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Teaching your child to brush his or her teeth can be a hassle. Much like taking baths and eating their vegetables, brushing teeth is one of those activities that kids rarely greet with excitement and cooperation. While it may seem easy to just let them not brush their teeth when they’re little – baby teeth just fall out anyways, right? – the oral hygiene habits that they develop as children can greatly impact their oral health as adults. Since baby teeth are essentially placeholders for adult teeth, poor care of the baby teeth can result in adult teeth coming in crookedly and eventually lead to the ever-dreaded braces.

So how do you make your child enjoy brushing their teeth? How do you make them see the benefit when warnings of cavities aren’t enough to convince them? The trick is to make brushing their teeth a fun activity that is part of their daily routine.

  • Brush Teeth

    It is important that, even if you don’t use toothpaste when brushing your child’s teeth, it’s still incredibly important that you do brush them for dental hygiene and to get them into the habit of brushing.

    Try “playing” toothbrush. Take a new toothbrush and incorporate it into their play time. Have them brush their toys’ teeth and practice how it’s done. You can also brush their arms or legs and ask if that’s how you brush, prompting them to tell you how to correctly brush.

  • Let them brush your teeth. While this probably doesn’t sound enticing, letting your child brush your teeth while you giggle and joke throughout it can help show them that brushing teeth isn’t all that scary. Plus, it reverses the power dynamic in your relationship, letting them feel like they’re in charge of something for once.
  • Consider skipping the toothpaste. When children are young, using toothpaste isn’t a high priority, especially since it can make brushing teeth all that more uncomfortable for your child. In their early years, skip the toothpaste and just have them practice brushing.
  • Sing along. Pick your child’s favorite nursery rhyme or sing-along song and sing it while they brush. Not only will it make brushing more enjoyable, but your child will know that the brushing ends when the song is over. As your child gets older, try picking a lengthier song to increase the time that they brush.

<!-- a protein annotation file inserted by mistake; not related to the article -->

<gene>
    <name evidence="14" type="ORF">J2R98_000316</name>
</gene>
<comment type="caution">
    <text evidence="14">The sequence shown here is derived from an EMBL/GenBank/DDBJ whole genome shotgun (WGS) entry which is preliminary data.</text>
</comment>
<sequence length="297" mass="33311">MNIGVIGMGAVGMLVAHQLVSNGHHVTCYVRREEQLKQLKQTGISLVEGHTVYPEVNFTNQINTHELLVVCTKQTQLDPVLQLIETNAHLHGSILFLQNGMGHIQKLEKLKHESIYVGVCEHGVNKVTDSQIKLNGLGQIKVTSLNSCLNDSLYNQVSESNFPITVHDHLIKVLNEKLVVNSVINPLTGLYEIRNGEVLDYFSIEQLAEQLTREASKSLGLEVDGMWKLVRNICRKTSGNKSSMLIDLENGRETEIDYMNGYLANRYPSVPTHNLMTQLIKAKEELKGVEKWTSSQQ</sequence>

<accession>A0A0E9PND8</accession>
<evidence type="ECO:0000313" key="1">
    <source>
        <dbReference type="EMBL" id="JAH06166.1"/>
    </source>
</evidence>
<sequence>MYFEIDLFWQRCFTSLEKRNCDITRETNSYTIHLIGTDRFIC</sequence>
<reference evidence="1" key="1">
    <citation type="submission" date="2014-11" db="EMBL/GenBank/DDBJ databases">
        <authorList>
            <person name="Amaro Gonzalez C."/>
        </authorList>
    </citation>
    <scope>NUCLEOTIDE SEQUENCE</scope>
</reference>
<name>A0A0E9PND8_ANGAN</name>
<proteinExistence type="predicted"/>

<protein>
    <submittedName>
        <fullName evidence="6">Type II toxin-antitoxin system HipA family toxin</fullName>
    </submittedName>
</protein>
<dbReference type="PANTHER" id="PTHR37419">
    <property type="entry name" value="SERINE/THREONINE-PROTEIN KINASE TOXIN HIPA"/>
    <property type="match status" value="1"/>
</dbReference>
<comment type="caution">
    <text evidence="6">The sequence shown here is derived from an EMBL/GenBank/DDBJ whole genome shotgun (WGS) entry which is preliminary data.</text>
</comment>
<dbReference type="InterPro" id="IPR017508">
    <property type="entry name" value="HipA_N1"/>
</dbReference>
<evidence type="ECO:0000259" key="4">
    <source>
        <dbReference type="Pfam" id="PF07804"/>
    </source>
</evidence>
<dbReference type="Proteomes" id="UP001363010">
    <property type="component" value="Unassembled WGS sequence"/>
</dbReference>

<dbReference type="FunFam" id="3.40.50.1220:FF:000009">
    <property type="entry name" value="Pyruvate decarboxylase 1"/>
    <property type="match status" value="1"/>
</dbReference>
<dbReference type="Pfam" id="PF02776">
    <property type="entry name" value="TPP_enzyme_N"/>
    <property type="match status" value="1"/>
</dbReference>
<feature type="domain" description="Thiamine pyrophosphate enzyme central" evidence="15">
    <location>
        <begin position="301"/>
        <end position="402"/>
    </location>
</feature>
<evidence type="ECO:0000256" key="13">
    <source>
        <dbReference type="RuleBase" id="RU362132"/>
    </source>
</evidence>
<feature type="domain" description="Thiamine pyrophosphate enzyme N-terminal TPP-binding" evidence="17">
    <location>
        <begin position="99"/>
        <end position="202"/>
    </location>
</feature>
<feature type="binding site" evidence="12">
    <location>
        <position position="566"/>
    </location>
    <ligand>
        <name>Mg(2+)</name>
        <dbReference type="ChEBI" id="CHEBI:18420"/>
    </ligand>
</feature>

• Try different toothpastes. They make toothpastes that are specifically designed for children as they taste sweeter and are often fluoride-free since kids will often swallow the toothpaste. Try different flavors until they find one they like.
  • Brush Teeth

    The best thing you can do for your child is positively reinforce them when they brush well.

    Encourage your child. When your child successfully brushes their teeth, compliment them. Give them positive reinforcement to encourage them to keep brushing their teeth.

  • Make it a priority. Make brushing teeth a routine activity that your child gets used to doing in the morning, at night, and – per your discretion – after every meal. If it becomes a habit, they’re less likely to think about it and more likely to just do it.
  • Make it a family activity. Kids mirror everything their parents do, so if they see you brushing your teeth regularly, it will encourage them to do the same.
  • Use brightly colored or fun-looking toothbrushes. Kids are visually stimulated and therefore attracted to things that are more brightly colored or remind them of toys. If they have a toothbrush that they enjoy using, it will be easier to convince them to use it.
  • Pretend like you love it. If nothing else works, have your child in the room while you and the rest of your family brush your teeth and make a show of how much fun you are having. Children don’t like missing out, so whether or not they enjoy it, they’ll pretend they do so they can be part of the fun.

The main thing to remember when teaching your child to brush is patience. The worst thing you can do for your child is hold them down and force-brush their teeth – think about how traumatizing it would be if someone did that to you. Instead, encourage them with positive reinforcement and, if necessary, give them little bribes to help them develop proper hygiene habits that will benefit them for the rest of their lives. It may be a hassle, but good practices early on will pay off in the long run.

 

There will be many more to come, stay tuned to Dr. Kami Hoss blog.